Bevacizumab (Intravenous)

Bevacizumab is an intravenous drug used in the treatment of different cancers.


Under the trade name Avastin, Bevacizumab has been used across the globe to treat a variety of cancers. It is a synthetic antibody that blocks the growth of blood vessels in the tumor, preventing and slowing growth. The drug also works to prevent the spread of cancer cells, keeping the tumor contained. This allows for more precise methods of treatment, such as targeted therapy and surgery.

Bevacizumab is only available in its trade form. No generic brands of the drug are available, and it is usually given intravenously under the supervision of a doctor. This drug is primarily used in the treatment of various cancers, but it has been tested for use with certain types of eye diseases. It is an expensive and potent medication, so it is not available over the counter or in pharmacies.

This drug may cause side effects. Many are mild, but if they become serious or persistent, contact your doctor as soon as possible. If you are allergic to any of the active or inactive ingredients in this medication, tell your doctor. Bevacizumab comes with risks, so speak to your doctor before deciding on any treatment.

Bevacizumab should only be given under the supervision of medical staff, and should be administered once every fourteen days for the best effect. It should be given intravenously, over the course of 30 - 90 minutes. While its effects may vary from patient to patient, this drug has proven very helpful in controlling the spread and growth of cancer cells.

This medication may be a therapeutic drug, meaning that it may be used in tandem with other cancer medications and treatments. It will likely not work immediately, as cancer treatments take time. If you are curious about your treatment and its effectiveness, speak to your doctor. Check-ups and tests should be given often, especially over the course of this drug's treatment period.

Condition(s) treated

Type of medicine

  • Monoclonal antibody
  • Intravenous drug

Side effects

Like any other heavy medications, Bevacizumab may cause side effects. These can vary from mild discomfort to serious issues, and should be monitored closely to gauge how your body is reacting to the drug. If you a side effect is serious, persistent or painful, contact your doctor as soon as possible. Other, non-interactive medications may be given to counteract these effects, or your doctor may suggest natural methods to cope with them.

It is important to keep in mind that, while this drug may cause discomfort, the benefits of treatment often far outweigh the possible adverse effects caused. Here is a list of common, and often harmless, side effects:

  • Nausea
  • Nosebleeds
  • Dry mouth or dry skin
  • Changes in taste or appetite
  • Changes in vision (teary/watery eyes)
  • Headaches

These may be uncomfortable or painful, but they are often harmless. Contact your doctor if they become worrying.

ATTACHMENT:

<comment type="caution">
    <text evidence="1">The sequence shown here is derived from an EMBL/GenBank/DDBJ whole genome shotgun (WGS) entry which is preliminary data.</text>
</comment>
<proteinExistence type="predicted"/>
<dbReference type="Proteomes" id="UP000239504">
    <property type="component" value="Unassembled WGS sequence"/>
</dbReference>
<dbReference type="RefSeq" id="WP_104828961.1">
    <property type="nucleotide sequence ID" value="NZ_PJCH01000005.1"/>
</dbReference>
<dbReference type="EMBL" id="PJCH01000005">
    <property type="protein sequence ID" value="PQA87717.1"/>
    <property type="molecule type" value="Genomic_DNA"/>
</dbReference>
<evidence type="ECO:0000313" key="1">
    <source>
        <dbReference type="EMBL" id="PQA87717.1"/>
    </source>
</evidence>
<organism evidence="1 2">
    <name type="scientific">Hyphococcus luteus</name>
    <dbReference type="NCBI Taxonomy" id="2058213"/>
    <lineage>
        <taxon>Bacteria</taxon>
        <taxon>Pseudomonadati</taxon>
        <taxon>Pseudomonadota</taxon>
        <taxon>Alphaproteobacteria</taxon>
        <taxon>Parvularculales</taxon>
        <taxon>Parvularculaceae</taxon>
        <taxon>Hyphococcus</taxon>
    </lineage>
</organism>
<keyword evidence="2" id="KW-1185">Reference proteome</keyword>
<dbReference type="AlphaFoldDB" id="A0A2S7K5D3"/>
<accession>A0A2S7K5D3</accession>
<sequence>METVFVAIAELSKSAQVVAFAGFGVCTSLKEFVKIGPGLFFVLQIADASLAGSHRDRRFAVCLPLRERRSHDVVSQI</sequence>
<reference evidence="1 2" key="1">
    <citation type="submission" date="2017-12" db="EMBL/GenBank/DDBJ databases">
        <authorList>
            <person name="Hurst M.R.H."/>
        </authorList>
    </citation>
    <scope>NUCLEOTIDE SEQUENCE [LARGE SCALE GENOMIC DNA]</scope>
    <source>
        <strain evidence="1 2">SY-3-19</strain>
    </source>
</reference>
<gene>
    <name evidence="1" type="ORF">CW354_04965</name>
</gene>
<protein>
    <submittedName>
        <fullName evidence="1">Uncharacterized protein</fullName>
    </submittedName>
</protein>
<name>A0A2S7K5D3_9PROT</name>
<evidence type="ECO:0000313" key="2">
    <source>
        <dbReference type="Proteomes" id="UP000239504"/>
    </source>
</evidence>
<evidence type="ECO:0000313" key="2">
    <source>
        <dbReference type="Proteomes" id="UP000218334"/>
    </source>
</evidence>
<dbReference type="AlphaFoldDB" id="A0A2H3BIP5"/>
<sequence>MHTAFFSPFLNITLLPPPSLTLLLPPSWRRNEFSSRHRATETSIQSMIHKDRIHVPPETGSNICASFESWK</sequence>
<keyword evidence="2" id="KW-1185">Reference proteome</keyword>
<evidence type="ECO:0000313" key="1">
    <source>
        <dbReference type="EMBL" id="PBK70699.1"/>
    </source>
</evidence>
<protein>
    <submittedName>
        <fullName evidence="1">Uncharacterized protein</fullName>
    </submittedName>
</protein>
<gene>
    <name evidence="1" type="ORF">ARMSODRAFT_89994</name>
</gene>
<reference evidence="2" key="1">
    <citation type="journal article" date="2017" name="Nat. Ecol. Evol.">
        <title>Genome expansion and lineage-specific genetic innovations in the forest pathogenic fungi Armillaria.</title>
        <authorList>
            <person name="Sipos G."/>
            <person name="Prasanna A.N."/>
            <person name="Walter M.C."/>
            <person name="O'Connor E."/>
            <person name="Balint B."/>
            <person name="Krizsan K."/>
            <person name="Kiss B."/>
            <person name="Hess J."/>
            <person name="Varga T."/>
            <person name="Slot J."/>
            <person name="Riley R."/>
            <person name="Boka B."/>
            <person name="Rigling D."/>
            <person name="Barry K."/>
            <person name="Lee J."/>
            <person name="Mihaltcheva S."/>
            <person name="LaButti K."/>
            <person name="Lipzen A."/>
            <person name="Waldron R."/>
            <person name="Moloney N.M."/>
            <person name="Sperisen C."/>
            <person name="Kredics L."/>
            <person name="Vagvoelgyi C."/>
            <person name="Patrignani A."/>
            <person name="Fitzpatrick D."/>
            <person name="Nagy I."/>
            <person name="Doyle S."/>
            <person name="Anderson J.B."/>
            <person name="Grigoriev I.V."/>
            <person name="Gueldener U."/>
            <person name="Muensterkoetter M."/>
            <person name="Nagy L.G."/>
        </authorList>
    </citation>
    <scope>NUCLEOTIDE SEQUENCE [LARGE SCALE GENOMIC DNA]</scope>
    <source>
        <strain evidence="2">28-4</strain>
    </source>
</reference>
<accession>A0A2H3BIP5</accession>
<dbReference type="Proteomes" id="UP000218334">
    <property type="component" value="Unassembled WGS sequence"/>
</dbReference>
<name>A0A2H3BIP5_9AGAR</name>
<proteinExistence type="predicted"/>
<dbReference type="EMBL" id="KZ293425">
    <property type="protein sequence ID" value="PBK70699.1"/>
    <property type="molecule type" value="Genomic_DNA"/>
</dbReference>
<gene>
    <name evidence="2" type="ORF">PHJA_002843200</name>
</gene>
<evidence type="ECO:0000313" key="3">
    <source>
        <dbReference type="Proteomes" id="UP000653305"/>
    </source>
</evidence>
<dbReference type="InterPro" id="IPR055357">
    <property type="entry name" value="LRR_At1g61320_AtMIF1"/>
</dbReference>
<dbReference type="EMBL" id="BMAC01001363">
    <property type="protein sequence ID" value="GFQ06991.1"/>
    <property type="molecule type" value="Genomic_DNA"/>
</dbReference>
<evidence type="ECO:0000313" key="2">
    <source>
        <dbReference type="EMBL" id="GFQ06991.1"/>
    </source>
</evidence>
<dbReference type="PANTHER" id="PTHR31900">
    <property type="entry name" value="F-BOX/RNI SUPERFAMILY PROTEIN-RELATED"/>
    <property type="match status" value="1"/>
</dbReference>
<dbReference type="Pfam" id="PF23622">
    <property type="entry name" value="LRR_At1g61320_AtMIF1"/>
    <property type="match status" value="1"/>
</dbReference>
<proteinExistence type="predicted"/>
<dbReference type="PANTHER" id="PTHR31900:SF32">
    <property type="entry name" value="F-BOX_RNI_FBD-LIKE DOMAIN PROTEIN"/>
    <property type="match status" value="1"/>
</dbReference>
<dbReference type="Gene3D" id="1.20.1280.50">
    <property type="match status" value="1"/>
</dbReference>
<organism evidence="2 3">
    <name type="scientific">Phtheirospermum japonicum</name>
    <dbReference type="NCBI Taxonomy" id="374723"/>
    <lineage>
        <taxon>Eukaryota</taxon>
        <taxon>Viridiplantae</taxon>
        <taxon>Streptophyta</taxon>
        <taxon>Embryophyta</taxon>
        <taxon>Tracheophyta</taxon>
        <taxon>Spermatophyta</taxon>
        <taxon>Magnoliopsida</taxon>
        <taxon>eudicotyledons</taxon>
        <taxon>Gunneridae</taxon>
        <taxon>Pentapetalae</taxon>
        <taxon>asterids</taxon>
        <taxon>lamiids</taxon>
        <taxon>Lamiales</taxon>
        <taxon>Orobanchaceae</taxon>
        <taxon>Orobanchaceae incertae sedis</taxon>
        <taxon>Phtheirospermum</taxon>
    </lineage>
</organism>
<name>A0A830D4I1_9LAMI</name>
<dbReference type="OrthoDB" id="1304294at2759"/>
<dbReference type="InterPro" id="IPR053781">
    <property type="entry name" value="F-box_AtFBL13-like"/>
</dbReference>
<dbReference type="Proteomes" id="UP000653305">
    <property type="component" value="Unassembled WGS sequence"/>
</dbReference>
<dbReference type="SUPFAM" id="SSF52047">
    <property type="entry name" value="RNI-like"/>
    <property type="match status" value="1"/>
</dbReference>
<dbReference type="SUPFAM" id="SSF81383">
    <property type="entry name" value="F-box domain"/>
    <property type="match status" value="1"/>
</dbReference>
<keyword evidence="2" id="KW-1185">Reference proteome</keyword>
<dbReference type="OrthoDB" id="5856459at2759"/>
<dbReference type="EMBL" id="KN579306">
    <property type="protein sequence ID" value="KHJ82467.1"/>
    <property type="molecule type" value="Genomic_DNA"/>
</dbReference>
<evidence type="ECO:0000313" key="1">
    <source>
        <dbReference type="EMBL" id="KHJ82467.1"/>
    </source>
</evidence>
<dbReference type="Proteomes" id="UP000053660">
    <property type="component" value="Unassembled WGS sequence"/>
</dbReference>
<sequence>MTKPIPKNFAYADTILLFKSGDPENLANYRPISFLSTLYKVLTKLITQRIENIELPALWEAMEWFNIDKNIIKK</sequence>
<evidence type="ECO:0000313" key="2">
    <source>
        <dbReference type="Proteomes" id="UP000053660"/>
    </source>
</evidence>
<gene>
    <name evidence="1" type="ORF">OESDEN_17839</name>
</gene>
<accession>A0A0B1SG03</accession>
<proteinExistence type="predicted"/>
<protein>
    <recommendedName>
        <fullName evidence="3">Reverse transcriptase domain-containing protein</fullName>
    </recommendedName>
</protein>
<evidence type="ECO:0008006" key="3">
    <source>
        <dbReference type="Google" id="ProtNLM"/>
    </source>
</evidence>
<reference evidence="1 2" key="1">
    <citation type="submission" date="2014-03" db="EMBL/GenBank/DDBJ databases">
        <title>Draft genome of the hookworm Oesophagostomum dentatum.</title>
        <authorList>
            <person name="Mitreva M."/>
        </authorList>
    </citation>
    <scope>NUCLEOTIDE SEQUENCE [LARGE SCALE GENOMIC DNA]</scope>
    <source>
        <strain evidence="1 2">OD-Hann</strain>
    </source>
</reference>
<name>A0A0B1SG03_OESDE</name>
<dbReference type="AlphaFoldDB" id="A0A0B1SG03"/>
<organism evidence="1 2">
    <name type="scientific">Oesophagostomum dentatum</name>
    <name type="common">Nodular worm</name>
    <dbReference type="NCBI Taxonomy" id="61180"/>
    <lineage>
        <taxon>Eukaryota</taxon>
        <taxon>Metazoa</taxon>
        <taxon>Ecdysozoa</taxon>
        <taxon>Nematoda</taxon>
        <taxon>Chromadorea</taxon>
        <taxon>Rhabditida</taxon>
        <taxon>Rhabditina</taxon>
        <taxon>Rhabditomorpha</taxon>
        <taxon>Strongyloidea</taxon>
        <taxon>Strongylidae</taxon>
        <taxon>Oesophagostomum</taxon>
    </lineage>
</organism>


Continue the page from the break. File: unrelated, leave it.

If you experience any of the side effects listed below, they may be hints that you need to contact your doctor for an appointment. Most side effects are just signs that your body needs to adjust to the drug, but they may be symptoms of a larger problem.

  • Gastrointestinal problems (fever, severe constipation, excessive nausea/vomiting, sever abdominal pain or discomfort)
  • Complications after surgery (slow healing, signs of infection or tissue damage around the surgery site)
  • Hemorrhaging (internal bleeding, blood in urine/vomit/stool, frequent and heavy nosebleeds, heavy vaginal bleeding)
  • Blood clots, which may lead to heart problems, stroke, or problems in the legs
  • High blood pressure
  • Infusion reaction (chills, sweating, chest pain, etc)
  • Ovarian failure and possible infertility

If these issues become concerning, contact your doctor immediately. Should your life be in danger, contact emergency services right away. These side effects are rare, but they should not be ignored while taking Bevacizumab. Talk to your doctor if you believe you may be at risk for these issues, or have taken Bevacizumab before and experienced these symptoms.


Dosages for Bevacizumab can vary from patient to patient, and should only be determined by your personal doctor. Your dosage can be determined by how you reacted to the first dose, the severity of your condition, your age and your medical history. There is no foolproof way to find the perfect dose on the first try, as much of the process relies on ramping the dosage up or down depending on how your body reacts.

Your doctor may start out your treatment on a low dose for your safety, and step you up to a higher dose if they feel it is necessary. Likewise, if your body rejects the medication, your doctor may lower the dosage or stop the treatment completely. If you have questions about how you may be dosed, speak to your doctor before your treatment.

This medication is given intravenously and should be administered with an infusion machine and an IV. It is usually given once every two to three weeks, depending on the frequency your doctor recommends. More aggressive treatments may require more frequent dosing.

This drug should only be given under the supervision of a doctor or trained medical professional. You may need to be monitored to make sure your body accepts the infusion and the drug requires a great deal of time to be properly administered. Bevacizumab is often given over a period of time, the shortest being thirty minutes.

For your first dose, your doctor may administer the drug slowly over a 90 minute period. This can give your body time to adjust slowly to the chemicals and allow your doctor to stop the treatment if you show signs of adverse reactions. This drug should never be given all at once, and the vial should never be given orally.

To avoid complications, make sure to receive your treatment at the same time every few weeks. Do not skip appointments, as this may cause the drug to work less effectively.


Bevacizumab may interact with other medications. These interactions can cause both serious, adverse affects and mild discomfort, depending on the drug in question. As Bevacizumab is a strong cancer-treatment drug, your doctor may ask that you lay off your other prescriptions and medications until your treatment is finished. If is necessary that you take both medications, your doctor may reduce your dosage to avoid complications.

While it may be uncomfortable to stop taking your other prescriptions, your cancer treatment is likely more important. Remember that your doctor is only trying to minimize risk and pave your road to recovery. If you have worries or concerns, speak to your doctor and discuss your options. Your doctor maybe able to prescribe non-interactive medications and treatment methods in the place of your old ones.